Pension scheme members lose case against Element Six trustees
Court critical of company’s approach but says decision to close retirement fund ‘taken in good faith’
More than 100 members of an Element Six defined benefit scheme wound up in 2011 have lost a landmark High Court case against the fund’s trustees for breach of duty
More than 100 members of a defined benefit scheme wound up in 2011 have lost a landmark High Court case against the fund’s trustees for breach of duty.
Mr Justice Peter Charleton yesterday ruled the trustees of the defined benefit pension scheme of Element Six in Shannon acted reasonably and in the interests of all the members when they voted in November 2011 to accept a final €37.1 million contribution from the company and wind up the fund.
While the company was not a party in the case, he criticised its approach, and that of two local directors, to the negotiations leading to the decision and agreed with one witness that it was “shocking”.
The directors had warned the trustees that it would place the business in liquidation with the loss of 359 jobs if they used power conferred on them to attempt to force it to make up the fund’s €129 million shortfall.
They also told the trustees the offer was final and there was no more money, a statement the judge said was “not true”, as Element Six’s Luxembourg parent, which had not authorised this approach, was willing to pay up to €40 million.
The company’s proposal split the six trustees three-three, and was only carried after the chairman Danny Coady used his casting vote.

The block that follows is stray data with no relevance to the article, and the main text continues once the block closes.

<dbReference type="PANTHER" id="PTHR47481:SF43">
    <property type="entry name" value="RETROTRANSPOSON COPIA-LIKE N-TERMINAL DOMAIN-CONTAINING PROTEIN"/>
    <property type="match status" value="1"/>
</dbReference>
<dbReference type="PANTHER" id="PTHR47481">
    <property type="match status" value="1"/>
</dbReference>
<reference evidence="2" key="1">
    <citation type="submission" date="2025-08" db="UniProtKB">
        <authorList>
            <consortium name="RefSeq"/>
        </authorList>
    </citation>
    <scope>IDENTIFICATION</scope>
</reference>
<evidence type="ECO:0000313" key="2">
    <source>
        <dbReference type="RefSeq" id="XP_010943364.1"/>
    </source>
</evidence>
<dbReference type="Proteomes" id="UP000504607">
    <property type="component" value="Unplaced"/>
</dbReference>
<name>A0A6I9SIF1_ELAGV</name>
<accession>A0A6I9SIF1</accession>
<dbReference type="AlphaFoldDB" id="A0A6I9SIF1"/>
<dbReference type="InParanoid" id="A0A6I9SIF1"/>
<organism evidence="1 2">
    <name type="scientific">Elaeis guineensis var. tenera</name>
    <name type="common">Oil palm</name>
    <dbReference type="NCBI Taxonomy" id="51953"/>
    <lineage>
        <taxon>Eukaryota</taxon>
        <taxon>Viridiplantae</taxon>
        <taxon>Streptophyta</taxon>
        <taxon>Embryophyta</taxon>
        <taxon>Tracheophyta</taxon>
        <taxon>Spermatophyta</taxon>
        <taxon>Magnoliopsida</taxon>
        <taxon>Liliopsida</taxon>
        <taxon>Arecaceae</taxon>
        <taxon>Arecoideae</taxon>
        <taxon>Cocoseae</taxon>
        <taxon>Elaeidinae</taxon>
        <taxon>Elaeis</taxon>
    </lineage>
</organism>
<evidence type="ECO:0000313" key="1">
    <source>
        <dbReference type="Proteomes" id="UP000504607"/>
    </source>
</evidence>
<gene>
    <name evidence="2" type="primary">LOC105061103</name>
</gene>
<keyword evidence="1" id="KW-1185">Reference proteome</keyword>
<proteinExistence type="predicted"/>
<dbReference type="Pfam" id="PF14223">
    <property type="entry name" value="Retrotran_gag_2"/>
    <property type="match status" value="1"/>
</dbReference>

A number of the scheme’s members subsequently sued the trustees claiming breach of duty, and arguing that various conflicts of interest prevented them from issuing a contribution demand on the company obliging it to make good the scheme’s deficit.
They also claimed a liquidation could have reaped up to €42 million for the scheme.
Similarly, they said it would have been open to the liquidator to pursue payments made by Element Six to its parent, including a €19 million dividend, in the year before the retirement plan was wound up, thus increasing the funds available to the scheme.
However, Justice Charleton declared that the trustees were not overwhelmed or influenced by any conflict of duty or interest. “As a matter of fact, their decision was solely made in the interests of the beneficiaries,” he said. “That decision was arrived at on a fair appraisal of the situation as they saw it and after all reasonable enquiries. It was made honestly and in good faith.
“Their actions can only be judged according to the knowledge they had at the time of their decision.”
Justice Charleton concluded that in the entirety of the circumstances, the trustees’ decision not to make a contribution demand and to accept the company’s €37.1 million offer was not one with which any court could argue.
A spokesman for Element Six said the company “was itself not a party in this litigation but it notes the decision by Mr Justice Charleton in relation to the hearing”.